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Is Susskind's derivation Euler-La Grange rigorous?

  1. Sep 26, 2012 #1
    Beginning at 31:03 Dr. Susskind presents an intuitively very satisfying derivation of the Euler-La Grange equation(s). But, I'm not convinced it is rigorous. It seems his choice of variation is not the only possible choice for the neighborhood he selected.

    The reason this matters to me is because, in his derivation velocity and position seem to be implicitly coupled. My understanding of the Euler-La Grange equations is that position and velocity are independent variables. Lemons Section 2.2 gives a more abstract and symbolic derivation. I understand that to say that: given any variation in position, there are an infinite number of variations in velocity possible, and vis-versa.

    Can these two derivations be shown to be equivalent?
    Last edited by a moderator: Sep 25, 2014
  2. jcsd
  3. Sep 27, 2012 #2
    IMO That might be the worst explanation i've ever seen. Although,
    it has a nice feel, and the ideas are solid. This is the technique for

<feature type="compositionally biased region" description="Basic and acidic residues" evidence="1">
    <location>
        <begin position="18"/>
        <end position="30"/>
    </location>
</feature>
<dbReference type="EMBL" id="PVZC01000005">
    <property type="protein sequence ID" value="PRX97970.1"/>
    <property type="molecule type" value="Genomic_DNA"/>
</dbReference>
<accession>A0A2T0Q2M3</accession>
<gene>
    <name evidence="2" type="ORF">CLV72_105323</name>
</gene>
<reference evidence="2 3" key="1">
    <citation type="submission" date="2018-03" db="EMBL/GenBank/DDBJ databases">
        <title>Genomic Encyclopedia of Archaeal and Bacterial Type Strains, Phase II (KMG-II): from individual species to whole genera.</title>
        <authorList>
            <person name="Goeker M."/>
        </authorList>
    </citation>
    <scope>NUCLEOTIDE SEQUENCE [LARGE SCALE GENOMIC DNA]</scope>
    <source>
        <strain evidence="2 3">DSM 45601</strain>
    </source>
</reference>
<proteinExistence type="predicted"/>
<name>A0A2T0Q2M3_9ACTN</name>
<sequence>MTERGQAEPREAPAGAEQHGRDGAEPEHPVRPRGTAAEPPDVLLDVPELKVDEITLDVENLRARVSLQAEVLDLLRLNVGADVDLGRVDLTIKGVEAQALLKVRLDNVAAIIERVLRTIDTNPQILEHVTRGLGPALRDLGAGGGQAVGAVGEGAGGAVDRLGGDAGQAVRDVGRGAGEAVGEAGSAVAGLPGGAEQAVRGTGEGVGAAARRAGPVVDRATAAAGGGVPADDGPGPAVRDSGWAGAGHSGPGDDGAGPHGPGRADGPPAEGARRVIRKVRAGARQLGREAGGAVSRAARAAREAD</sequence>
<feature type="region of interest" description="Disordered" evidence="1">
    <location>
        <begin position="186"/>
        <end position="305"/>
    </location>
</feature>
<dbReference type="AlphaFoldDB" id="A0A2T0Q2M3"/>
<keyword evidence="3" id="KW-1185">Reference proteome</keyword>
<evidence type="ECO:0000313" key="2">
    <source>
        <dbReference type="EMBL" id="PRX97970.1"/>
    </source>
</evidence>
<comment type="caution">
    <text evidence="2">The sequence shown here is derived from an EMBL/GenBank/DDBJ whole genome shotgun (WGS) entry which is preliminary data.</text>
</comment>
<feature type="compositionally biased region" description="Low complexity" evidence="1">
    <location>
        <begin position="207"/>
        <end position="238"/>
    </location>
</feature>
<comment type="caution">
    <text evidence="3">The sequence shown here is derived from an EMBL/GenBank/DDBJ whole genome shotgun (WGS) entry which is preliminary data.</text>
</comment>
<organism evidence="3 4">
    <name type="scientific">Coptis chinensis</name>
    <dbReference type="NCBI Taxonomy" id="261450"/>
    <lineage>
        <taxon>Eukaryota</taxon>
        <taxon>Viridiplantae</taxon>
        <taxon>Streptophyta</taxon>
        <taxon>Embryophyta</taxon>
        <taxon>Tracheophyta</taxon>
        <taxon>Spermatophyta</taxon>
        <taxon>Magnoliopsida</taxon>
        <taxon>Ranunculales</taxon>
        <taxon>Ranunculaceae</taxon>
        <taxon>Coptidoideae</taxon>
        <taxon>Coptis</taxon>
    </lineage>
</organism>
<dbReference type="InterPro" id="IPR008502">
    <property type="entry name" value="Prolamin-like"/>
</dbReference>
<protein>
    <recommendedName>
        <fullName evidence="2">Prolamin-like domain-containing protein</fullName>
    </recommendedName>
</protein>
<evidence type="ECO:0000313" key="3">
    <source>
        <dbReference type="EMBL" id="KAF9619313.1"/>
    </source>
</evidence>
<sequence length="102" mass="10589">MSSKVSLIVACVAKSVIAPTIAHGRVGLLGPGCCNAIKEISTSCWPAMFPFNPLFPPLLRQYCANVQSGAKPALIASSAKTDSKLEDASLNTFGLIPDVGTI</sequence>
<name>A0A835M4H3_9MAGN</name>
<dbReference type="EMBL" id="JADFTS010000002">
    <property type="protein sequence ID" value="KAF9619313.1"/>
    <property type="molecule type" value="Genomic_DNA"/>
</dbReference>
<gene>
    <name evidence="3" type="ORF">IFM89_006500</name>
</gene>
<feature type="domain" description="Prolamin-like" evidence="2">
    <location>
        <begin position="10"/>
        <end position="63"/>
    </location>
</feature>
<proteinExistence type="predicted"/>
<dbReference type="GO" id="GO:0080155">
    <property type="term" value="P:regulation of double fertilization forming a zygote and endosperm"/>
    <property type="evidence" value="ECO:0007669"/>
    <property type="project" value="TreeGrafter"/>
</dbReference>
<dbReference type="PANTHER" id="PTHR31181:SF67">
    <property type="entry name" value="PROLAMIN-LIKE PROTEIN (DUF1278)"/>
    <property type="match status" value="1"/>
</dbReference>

path integrals of Feynman.

    No, it's not rigorous. He's passing from discrete to continuous
    very slipshod-illy. It can be made rigorous provided you can give
    a good description how to pass to and from the continuum.
  4. Sep 27, 2012 #3


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    It should be clear that in the Lagrange version of Hamilton's principle the position-space trajectories are varied, not position-velocity space trajectories. Since time is not varied by definition, you have the connection
    [tex]\delta \dot{q} =\frac{\mathrm{d}}{\mathrm{d} t} \delta q.[/tex]
    Further the endpoints of the position-space trajectory are fixed.

    I've not the time to watch lectures on the internet. So I can't say, whether Suskind's derivation is rigorous or not.

    BTW: Hamilton's principle in the Hamilton formulation is extended compared to the Lagrange version, and there the variation is wrt. phase-space trajectories, i.e., position-space and conjugate-momentum variables are varied independently. Still only the position-space variables are fixed at the boundary, the momenta are free.

    Indeed you get a deeper physics understanding of why these variational principles work as they do is from Feynman's path-integral formulation of quantum mechanics, but that's of course not necessary to understand classical analytical mechanics.
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